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Conflicts in Arbitration Proceedings: Two Recent Federal Cases

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By Roy Simon
[Originally published in NYPRR November 2008]

 

Arbitration proceedings are generally conducted out of public view, in private. Consequently, conflicts of interest and other ethics issues that arise during arbitration proceedings remain largely hidden. But suits to confirm arbitration awards or to compel arbitration provide a glimpse behind the veil. In this article, I discuss two recent New York federal district court cases that address conflicts of interest in the context of arbitration proceedings.

Simply Fit of North America, Inc. v. Poyner

In Simply Fit of North America, Inc. v. Poyner, 2008 WL 4416662 (E.D.N.Y., Sept. 26, 2008) (Arthur Spatt, J.), plaintiff Simply Fit of the Northeast (Northeast) negotiated a Distribution Agreement with Simply Fit Holdings, L.L.C. (Holdings) that gave Holdings exclusive distributorship of the defendants’ wellness drink product, “Simply-Fit.” The relationship soured and Northeast sued Holdings and various individuals associated with Holdings (Cort L. Poyner, Robert L. Cox, Ishmael Gonzalez, and Daniel Minahan) for fraud and for breach of contract. All of the defendants were represented by the law firm Altman & Company P.C. (Altman firm), Defendants moved to dismiss the action in favor of arbitration, citing a clause in the Distribution Agreement that said: “All controversies, claims and matters of difference arising between the parties under this Agreement shall be submitted to binding arbitration …”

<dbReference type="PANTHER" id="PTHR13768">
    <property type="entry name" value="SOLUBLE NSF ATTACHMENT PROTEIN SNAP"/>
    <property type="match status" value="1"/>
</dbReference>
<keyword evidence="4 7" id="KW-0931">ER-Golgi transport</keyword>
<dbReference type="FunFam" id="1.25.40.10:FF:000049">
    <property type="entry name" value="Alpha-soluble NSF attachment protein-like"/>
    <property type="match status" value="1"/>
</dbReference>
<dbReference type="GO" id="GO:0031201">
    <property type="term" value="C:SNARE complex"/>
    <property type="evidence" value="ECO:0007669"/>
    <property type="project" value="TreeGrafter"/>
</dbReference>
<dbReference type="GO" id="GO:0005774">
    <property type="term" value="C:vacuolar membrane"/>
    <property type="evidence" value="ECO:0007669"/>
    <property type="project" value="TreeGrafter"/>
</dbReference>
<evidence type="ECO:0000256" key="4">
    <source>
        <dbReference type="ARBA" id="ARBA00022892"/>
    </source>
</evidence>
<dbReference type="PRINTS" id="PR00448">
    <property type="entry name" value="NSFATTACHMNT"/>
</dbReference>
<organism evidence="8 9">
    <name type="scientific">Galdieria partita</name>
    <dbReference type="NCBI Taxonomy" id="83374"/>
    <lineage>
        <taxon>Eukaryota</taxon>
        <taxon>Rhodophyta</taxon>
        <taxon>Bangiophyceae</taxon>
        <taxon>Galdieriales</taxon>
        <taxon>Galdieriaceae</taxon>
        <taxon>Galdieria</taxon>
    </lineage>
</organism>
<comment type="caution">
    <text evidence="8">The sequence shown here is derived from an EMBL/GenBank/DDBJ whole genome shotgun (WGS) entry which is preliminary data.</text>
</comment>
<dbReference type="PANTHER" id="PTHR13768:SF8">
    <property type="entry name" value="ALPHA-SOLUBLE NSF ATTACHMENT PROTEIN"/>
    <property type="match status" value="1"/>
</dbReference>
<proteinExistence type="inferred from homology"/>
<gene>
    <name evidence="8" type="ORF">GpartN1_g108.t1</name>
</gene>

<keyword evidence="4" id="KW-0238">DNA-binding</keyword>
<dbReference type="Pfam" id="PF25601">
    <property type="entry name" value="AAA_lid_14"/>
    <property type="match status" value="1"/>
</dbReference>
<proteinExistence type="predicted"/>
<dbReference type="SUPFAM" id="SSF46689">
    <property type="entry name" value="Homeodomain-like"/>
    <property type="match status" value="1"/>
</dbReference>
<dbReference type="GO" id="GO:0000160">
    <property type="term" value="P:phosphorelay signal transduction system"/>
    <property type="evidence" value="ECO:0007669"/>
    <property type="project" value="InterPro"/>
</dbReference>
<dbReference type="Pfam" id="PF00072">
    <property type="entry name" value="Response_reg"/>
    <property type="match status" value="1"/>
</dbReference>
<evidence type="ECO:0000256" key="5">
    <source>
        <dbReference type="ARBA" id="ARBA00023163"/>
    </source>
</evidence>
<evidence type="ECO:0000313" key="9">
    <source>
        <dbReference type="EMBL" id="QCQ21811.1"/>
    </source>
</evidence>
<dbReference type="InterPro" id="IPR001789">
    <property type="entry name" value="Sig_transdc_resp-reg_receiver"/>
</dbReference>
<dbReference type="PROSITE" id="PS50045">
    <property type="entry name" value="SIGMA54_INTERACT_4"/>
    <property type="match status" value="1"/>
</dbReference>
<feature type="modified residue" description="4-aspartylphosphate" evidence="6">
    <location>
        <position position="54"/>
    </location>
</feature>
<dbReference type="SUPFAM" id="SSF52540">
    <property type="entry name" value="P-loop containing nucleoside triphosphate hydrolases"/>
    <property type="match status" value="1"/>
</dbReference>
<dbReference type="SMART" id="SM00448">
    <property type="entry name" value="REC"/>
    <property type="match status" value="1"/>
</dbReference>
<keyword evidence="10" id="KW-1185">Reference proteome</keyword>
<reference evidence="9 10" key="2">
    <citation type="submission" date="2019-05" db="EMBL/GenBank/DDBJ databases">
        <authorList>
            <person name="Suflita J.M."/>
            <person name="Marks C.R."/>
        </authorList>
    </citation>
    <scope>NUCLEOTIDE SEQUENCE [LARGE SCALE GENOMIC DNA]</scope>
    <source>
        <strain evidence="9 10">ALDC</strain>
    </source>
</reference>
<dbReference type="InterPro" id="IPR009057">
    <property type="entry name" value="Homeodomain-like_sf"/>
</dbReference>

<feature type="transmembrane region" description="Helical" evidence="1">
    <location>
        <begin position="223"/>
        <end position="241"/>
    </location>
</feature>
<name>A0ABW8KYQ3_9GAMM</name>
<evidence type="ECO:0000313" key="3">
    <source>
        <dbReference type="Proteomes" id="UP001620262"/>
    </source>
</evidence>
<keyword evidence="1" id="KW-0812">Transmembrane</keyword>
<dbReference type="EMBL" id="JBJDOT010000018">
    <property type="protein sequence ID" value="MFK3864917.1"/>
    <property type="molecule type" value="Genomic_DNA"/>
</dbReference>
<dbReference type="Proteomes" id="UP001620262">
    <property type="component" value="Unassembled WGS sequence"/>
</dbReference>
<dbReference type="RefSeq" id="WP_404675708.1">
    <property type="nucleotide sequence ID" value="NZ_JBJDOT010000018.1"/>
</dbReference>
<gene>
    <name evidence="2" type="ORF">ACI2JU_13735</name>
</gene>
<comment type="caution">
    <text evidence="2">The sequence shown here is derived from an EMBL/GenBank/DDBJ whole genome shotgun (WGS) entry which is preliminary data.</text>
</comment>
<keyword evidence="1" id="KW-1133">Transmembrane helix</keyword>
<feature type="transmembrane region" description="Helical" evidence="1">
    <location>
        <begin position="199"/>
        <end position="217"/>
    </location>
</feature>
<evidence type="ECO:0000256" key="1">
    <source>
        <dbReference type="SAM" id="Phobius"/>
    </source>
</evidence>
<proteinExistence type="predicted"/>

Defendants argued that this broad arbitration provision of the Distribution Agreement required plaintiffs to arbitrate any claims arising from or “touching on” the Agreement. In opposition, plaintiff contended:

Central to the fraud and defendants’ efforts to conceal the fraud was the negotiation of an arbitration clause in the contract with Plaintiff. The sole purpose of such clause was to evade public scrutiny of its efforts to defraud Plaintiff and move illicit gains from other frauds into [Holdings], until the defendants decided it was time to “squeeze out” Plaintiff without the consequence from any evidence that could be developed in a public forum, such as a Court, and handed over to the SEC, IRS or The Justice Department.

Plaintiff also contended that the arbitration clause was unenforceable because it was “part and parcel of a larger stock fraud scam committed by defendants …” Judge Spatt rejected all of plaintiff’s challenges to arbitration and ordered that all claims be submitted to arbitration. But Judge Spatt still had to address conflict of interest issues, to which I now turn.

Who Decides a Motion to Disqualify Counsel in an Arbitration Proceeding?

The conflict of interest issue arose when defendant Cox discharged the Altman firm six months after the action was filed. The Altman firm then moved to withdraw from representing both Holdings and Cox. Judge Spatt granted that motion. Plaintiff then moved to disqualify the Altman firm from representing the remaining individual defendants (Poyner and Minahan) because of an alleged conflict of interest. Specifically: